Lindley was never as well known as the plethora of names he played behind, who include Jackson Browne, James Taylor, Linda Ronstadt, Graham Nash, Bonnie Raitt, John Prine and Bruce Springsteen. Often called a musician’s musician, Lindley lived since 1976 in Claremont. He died in March, and in the absence of any other memorial service, the Folk Music Center hosted an open mic on Sunday that attracted local musicians, friends, admirers and some collaborators, including the first name mentioned above. I was in the audience and pleased to be there. I write about the event in my Friday column.
I’ll add that I never met Lindley and thus felt I had nothing to contribute earlier, although I did persuade our editors to run a wire-service obituary for him. But if there was a local event, I thought, that’s more up my alley. And so it came to pass.
The civil rights activist has called Claremont home for portions of her life, moving here with her three young children from Mississippi in 1964 after her husband, civil rights leader Medgar Evers, was assassinated. She graduated four years later from Pomona College. Recently she donated a portion of her archives to the college, which on Wednesday threw her a tribute at Bridges Auditorium for her gift and for her recent 90th birthday. I attended, along with hundreds of others, and write about it in my Sunday column.
A debut novel by a 72-year-old retired attorney takes place in Claremont and environs in 1970-72, when writer Orlando Davidson was living here and studying at Claremont Men’s College. The book starts with a campus bombing, inspired by an actual event, and goes from there as two law-enforcement friends look into the case, which isn’t what it seems. Along the way they drive real streets and eat at real restaurants, making the book a nostalgia kick for some as well as a mystery. I talk to Davidson for my Wednesday column. (If you saw in my recent Reading Log post that I read the book, then consider this a bonus.)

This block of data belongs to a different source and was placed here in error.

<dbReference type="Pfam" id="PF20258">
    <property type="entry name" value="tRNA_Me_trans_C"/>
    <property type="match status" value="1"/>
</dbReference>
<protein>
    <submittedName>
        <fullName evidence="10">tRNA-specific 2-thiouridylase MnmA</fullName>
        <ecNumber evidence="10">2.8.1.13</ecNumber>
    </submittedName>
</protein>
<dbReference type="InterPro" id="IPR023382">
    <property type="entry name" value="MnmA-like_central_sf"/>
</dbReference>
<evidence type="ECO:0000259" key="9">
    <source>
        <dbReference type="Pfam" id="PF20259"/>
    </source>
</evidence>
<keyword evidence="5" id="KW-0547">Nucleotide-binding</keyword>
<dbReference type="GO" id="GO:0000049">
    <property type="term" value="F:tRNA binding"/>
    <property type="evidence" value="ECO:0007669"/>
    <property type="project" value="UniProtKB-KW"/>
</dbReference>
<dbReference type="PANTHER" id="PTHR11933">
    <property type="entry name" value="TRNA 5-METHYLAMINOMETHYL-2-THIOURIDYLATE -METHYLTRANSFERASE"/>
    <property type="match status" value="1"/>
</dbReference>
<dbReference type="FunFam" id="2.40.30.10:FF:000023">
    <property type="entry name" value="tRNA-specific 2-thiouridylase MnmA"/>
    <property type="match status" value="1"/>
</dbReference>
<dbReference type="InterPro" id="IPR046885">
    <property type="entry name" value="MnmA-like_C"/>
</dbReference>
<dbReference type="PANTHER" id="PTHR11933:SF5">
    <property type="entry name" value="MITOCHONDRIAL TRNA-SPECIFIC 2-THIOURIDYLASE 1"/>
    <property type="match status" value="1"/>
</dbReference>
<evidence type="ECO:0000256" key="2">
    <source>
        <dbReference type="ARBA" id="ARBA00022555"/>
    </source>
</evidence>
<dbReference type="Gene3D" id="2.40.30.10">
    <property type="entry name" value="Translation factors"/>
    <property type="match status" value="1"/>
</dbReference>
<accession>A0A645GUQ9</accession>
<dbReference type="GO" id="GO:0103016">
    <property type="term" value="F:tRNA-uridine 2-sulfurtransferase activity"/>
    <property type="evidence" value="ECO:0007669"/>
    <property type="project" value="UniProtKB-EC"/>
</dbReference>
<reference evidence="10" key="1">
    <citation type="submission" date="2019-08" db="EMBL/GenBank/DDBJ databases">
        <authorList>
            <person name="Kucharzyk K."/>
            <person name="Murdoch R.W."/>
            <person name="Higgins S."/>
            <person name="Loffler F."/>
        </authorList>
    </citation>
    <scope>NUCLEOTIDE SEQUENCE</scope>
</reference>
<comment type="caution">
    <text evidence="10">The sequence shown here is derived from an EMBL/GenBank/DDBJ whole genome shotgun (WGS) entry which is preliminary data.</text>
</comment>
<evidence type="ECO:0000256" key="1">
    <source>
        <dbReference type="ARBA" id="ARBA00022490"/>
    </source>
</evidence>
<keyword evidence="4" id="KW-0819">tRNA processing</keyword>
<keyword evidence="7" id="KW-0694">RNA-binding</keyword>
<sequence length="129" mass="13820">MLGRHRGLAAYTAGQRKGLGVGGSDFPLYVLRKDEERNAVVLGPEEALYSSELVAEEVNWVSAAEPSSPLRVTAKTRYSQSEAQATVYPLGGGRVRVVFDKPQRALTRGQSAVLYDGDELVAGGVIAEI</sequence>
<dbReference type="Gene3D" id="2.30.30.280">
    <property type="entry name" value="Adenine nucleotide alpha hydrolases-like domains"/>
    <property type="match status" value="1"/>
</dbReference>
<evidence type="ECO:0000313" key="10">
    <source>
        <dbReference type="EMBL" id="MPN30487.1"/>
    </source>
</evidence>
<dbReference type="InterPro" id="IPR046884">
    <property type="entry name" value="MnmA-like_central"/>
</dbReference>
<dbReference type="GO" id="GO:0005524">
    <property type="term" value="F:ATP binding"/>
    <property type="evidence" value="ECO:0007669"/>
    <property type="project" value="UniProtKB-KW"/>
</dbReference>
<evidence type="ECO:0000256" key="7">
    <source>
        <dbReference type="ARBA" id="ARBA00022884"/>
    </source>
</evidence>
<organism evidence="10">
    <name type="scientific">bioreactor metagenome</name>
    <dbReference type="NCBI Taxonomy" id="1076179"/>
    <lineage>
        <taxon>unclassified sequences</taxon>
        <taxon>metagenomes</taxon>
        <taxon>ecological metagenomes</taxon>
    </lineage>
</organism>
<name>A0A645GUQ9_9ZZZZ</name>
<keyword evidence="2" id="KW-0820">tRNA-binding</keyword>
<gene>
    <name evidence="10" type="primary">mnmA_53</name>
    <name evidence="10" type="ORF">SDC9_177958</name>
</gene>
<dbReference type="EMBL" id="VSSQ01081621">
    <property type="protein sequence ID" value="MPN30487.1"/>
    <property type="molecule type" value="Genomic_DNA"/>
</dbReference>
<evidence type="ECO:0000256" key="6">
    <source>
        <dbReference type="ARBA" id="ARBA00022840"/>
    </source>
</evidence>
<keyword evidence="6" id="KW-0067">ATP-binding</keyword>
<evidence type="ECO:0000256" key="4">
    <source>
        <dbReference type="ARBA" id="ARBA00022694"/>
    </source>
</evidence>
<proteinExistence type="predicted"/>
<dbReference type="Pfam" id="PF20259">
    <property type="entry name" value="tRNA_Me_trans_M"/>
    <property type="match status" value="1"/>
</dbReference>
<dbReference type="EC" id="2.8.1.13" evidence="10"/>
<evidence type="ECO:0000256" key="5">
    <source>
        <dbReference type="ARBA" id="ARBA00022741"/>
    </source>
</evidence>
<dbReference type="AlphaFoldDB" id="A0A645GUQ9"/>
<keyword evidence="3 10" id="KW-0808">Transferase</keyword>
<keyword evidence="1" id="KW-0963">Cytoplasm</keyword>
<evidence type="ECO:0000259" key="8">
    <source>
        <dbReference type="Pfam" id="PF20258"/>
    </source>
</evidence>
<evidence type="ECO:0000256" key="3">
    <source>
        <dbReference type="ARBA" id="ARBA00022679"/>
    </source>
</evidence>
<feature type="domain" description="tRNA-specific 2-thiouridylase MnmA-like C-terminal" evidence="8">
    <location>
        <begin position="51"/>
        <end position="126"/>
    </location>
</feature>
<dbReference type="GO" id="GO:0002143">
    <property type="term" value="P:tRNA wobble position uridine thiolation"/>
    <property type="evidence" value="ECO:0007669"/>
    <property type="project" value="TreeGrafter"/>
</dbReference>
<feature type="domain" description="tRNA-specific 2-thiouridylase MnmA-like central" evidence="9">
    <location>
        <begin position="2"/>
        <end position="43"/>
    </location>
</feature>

The president of the Laemmle chain of theaters says sale of the property has been called off. That’s good news. However, business needs to be stronger to sustain the theater, and he’s giving it a year to turn around. He’ll talk about this at an in-person event at the Claremont 5 after a 1 p.m. screening Saturday of the documentary “Only in Theaters.” I will host the Q&A! And I tell you more about the theater’s status in my Friday column.
The well-liked independent movie house in Claremont is in escrow but will continue operating for at minimum six months, Laemmle’s president says at a screening of “Only in Theaters.” I was there and write about the movie, the Q&A and more in my Wednesday column.
I voted in person Tuesday in Claremont and was surprised, but cheered, to find my vote center packed. Apparently not everyone is voting early or by mail. I observe the scene in my Wednesday column.
“I’m the Sky” is a new retrospective of the music of singer-songwriter Norma Tanega, a longtime Claremont resident who died in 2019. You may recall that I had an uncomfortable interview with the gnomic Tanega early that year. Also: a Riverside book fair, where I’ll have a table, is Sunday, and a journalist and San Bernardino native has died. All this is in my Sunday column.
In my Wednesday column, I chat with Char Miller, an environmental studies professor at Pomona College who writes often about fires, forests, drought and other matters that are of increasing concern. He’s got a new, enjoyable book of essays, some of them with a Claremont focus.
I write a tribute to Video Paradiso, a video rental store that operated for 25 years in Claremont and was unique in the region in its focus on arthouse, independent and international films, in my Friday column. We weren’t worthy.
Rhino Records’ last day in Claremont is Sunday before its move later this summer to Montclair. There’s a sale all week with escalating discounts, by the way. I interview the owner, and reflect on this local institution’s survival in a changing world, in my Wednesday column, the last before vacation. See you July 3.